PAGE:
The Intelligence and Surveillance Debate
The debate on intelligence and surveillance focuses on the scope of domestic and international surveillance programs carried out by the US government. Should the NSA have the authority to collect data without probable cause? To what extent should the US government collect intelligence against foreign nations? Is the Patriot Act constitutional? Is Edward Snowden a traitor or a whistle-blower? The debate crosses party lines and there is no official Democratic or Republican position. So in the section below, we feature advocates of the liberal and conservative arguments.
Official Democratic position
Statement by Senator Rand Paul:
"Since 2006, the NSA has been spying on us, treating American citizens as no more than common criminals... We are told that these intrusive and unconstitutional measures are necessary to protect us from the forces of international terrorism... We reject this premise. We are committed to a safe America, but we do not accept the notion that a surveillance state is necessary to safeguard the lives and liberty of American citizens."
Official Republican position
Statement by Senator Dan Coats:
“Following the attacks of Sept. 11, 2001, the American people demanded that the intelligence community be able to ‘connect the dots’ to prevent terrorist attacks… The intelligence community is doing exactly what the American people asked for... These programs are legal, constitutional and used only under the strict oversight of all three branches of the government... I have no doubt that returning to a pre-9/11 security posture will make this country less safe.”
The Director of National Intelligence, currently James Clapper, is the head of the Intelligence Community –the 17 agencies that gather foreign and domestic intelligence. These agencies include The National Security Agency (NSA), the Central Intelligence Agency (CIA), and the Federal Bureau of Investigation (FBI). The NSA gathers signals intelligence and works to protect the US against cyber warfare. The CIA gathers foreign intelligence, provides policy advice, and carries out covert actions at the request of the President. The FBI is part of the Department of Justice (DOJ) that investigates federal crimes and domestic terrorism.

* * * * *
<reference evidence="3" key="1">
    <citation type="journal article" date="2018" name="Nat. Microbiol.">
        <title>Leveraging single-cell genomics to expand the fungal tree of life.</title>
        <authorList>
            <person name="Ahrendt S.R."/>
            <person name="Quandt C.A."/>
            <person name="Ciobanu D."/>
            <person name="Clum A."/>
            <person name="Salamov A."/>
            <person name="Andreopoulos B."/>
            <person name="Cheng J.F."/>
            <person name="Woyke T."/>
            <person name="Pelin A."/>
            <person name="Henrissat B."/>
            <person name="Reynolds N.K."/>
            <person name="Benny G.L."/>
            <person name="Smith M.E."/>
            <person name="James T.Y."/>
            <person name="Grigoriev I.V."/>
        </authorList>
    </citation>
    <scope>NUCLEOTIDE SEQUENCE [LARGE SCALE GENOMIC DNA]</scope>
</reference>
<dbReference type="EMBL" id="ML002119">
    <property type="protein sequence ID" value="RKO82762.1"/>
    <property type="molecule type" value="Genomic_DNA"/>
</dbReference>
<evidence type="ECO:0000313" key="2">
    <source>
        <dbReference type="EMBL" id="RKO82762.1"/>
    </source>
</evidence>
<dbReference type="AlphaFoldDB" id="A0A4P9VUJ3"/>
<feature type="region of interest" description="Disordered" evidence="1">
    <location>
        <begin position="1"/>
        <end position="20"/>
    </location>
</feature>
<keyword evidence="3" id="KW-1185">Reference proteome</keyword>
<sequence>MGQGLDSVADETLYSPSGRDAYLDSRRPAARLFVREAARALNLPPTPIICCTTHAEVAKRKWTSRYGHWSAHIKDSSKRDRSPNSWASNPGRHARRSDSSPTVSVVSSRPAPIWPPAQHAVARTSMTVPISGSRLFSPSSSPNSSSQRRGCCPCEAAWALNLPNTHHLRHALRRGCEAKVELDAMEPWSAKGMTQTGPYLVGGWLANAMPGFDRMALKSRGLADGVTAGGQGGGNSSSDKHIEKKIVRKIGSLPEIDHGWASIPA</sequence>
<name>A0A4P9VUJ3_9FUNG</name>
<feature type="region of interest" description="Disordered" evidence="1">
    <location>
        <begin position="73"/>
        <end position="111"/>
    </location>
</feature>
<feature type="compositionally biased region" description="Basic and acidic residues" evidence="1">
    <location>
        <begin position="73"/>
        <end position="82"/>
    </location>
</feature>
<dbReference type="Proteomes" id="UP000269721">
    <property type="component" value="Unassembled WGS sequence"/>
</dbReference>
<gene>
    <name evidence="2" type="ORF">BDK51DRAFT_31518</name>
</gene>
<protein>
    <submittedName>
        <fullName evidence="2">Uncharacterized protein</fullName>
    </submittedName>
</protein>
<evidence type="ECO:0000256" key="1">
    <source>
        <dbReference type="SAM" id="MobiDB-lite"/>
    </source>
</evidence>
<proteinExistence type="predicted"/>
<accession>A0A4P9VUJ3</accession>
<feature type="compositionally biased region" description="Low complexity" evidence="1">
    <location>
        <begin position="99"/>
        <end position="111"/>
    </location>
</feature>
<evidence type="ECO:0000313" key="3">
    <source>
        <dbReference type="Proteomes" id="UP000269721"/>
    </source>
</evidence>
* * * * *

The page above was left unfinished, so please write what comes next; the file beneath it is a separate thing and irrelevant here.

The 2014 budget for the 17 agencies was about $52.2 billion.
National Security Agency found 1952 - Responsible for global monitoring and data collection for foreign intelligence and counterintelligence purposes
USA PATRIOT Act 2001 - Authorizes various surveillance programs to prevent terrorism like roving wiretaps, property seizure, and surveillance against “lone wolf” terrorists. In 2011, many aspects of the Act were extended for four years
PRISM Surveillance Program 2007 - Mass electronic surveillance data mining program which its existence was leaked by Edward Snowden in 2013
Most Vocal on Intelligence and Surveillance
These are the candidates who focus on this issue the most, with the most liberal on this issue on the left and the most conservative on this issue on the right. Click on the circles to see more information.
The Spectrum on Intelligence and Surveillance
These are the candidates who are most liberal, most conservative, and most moderate on this specific issue. Click on each candidate to see more information.
American Civil Liberties Union (ACLU) - Nonpartisan, non-profit organization whose stated mission is "to defend and preserve the individual rights and liberties guaranteed to every person in this country"
National Security Administration Public Information - Information that the NSA makes publically available